Rick Santorum visits Grosse Pointe South High School to give speech on leadership

Published On: Apr 25 2013 03:09:30 PM EDT
Updated On: Apr 24 2013 07:20:12 PM EDT

Pressure from some parents initially caused the school to cancel a planned speaking appearance by Conservative former Congressman Rick Santorum.

GROSSE POINTE, Mich. -

Former Republican presidential candidate Rick Santorum visited Grosse Pointe South High School on Wednesday to give his speech to students on leadership.

The welcome for Santorum was enthusiastic and supporters say the speech was almost entirely non partisan.

"If you decide you want to get involved as citizens of this county and do something, you'll be amazed at the difference you can make," Santorum told students.

The event was not without a few controversies.

A male student inside the school was detained by police after his Tweet was discovered just before Santorum took the stage.

The Tweet said "Hey Mr. Santorum can you sign this bomb for me?"

During the assembly, 1100 of the 1700 students at the school attended the speech, after first getting permission slips signed from parents.  

A student chapter of Young Americans for Freedom pushed to bring Santorum to Michigan.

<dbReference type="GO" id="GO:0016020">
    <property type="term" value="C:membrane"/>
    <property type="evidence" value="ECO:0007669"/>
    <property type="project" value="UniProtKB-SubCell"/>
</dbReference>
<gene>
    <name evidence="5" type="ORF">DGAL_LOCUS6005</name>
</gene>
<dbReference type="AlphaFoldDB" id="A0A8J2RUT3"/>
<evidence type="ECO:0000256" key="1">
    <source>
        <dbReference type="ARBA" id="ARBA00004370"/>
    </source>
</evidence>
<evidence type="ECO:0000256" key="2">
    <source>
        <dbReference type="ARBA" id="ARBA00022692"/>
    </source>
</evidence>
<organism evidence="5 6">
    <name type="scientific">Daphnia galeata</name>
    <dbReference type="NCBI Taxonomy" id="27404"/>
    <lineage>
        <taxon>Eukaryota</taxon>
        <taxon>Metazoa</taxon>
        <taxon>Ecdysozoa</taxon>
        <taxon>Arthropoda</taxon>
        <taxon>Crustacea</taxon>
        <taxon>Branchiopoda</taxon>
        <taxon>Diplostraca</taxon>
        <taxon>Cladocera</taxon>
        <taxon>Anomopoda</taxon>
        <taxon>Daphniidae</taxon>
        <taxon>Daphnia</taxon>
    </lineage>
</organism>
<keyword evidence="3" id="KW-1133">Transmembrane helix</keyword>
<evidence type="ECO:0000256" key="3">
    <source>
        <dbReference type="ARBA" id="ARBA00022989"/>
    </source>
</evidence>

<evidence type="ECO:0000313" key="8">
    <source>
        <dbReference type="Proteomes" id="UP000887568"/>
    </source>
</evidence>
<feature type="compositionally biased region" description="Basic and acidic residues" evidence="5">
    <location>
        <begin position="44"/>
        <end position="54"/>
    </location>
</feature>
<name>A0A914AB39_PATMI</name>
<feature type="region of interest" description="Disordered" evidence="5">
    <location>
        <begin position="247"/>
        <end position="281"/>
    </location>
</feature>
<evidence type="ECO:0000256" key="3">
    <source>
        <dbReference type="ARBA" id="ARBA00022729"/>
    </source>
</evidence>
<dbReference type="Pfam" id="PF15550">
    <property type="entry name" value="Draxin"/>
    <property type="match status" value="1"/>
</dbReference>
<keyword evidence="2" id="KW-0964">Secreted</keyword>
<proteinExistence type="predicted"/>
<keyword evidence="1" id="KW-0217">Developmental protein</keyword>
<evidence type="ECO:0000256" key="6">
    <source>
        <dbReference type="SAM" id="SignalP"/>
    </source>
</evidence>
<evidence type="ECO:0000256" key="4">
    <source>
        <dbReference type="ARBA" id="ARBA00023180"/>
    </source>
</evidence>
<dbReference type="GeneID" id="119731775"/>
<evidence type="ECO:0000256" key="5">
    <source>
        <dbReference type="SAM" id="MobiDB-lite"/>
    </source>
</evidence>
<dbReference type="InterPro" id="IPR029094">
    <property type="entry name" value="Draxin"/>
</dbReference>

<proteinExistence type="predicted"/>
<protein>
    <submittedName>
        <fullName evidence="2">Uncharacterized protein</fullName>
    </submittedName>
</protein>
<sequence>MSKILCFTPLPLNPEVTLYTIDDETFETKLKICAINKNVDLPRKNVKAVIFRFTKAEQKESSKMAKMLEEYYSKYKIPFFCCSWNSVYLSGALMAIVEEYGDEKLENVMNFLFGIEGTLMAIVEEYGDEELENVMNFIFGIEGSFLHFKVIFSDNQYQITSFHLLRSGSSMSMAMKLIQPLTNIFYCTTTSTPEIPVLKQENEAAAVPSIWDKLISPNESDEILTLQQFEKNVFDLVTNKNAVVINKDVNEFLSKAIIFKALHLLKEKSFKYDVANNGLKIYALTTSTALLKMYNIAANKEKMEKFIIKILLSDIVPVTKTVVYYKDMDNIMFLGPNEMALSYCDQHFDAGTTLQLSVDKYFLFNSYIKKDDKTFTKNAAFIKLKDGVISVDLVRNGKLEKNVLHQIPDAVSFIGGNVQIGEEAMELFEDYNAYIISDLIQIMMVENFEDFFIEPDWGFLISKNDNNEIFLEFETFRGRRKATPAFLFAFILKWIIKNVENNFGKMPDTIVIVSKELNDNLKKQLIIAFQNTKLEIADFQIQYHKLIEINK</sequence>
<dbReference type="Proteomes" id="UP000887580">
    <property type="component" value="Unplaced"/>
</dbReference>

The speech almost didn't happen. School officials caused a national stir by canceling the speech earlier this month, then reversing the decision a day later.

Santorum accused school officials of cancelling his visit because of his stance against gay marriage.

"We have seen there is a tangible liberal bias within some of our public schools," said Peter Fox from Young Americans.

School officials said the speech was briefly cancelled after a request to obtain an advance copy of Santorum's speech was denied by event organizers.

"As we had more open dialog and discussion with Mr. Santorum we were getting a better sense of what was going to take place and that was evident today," said Grosse Pointe Public School Superintendent Dr. Thomas Harwood.

During the speech Santorum quoted Martin Luther King who spoke in the same auditorium 45-years prior. "He said I still believe that freedom is the bonus you receive for speaking the truth," quoted Santorum.

During the question and answer portion students didn't ask about his opposition to same sex marriage, but questions had to first be submitted to school administrators.  

Santorum posed with students and signed autographs before he left. "They did make a difference this was not going to happen and they persevered. They took leadership roles, they went out and proved that young people make a difference," he said.

Police are still determining what if anything to charge the student with for his Tweet. The student may also face expulsion from school.

 

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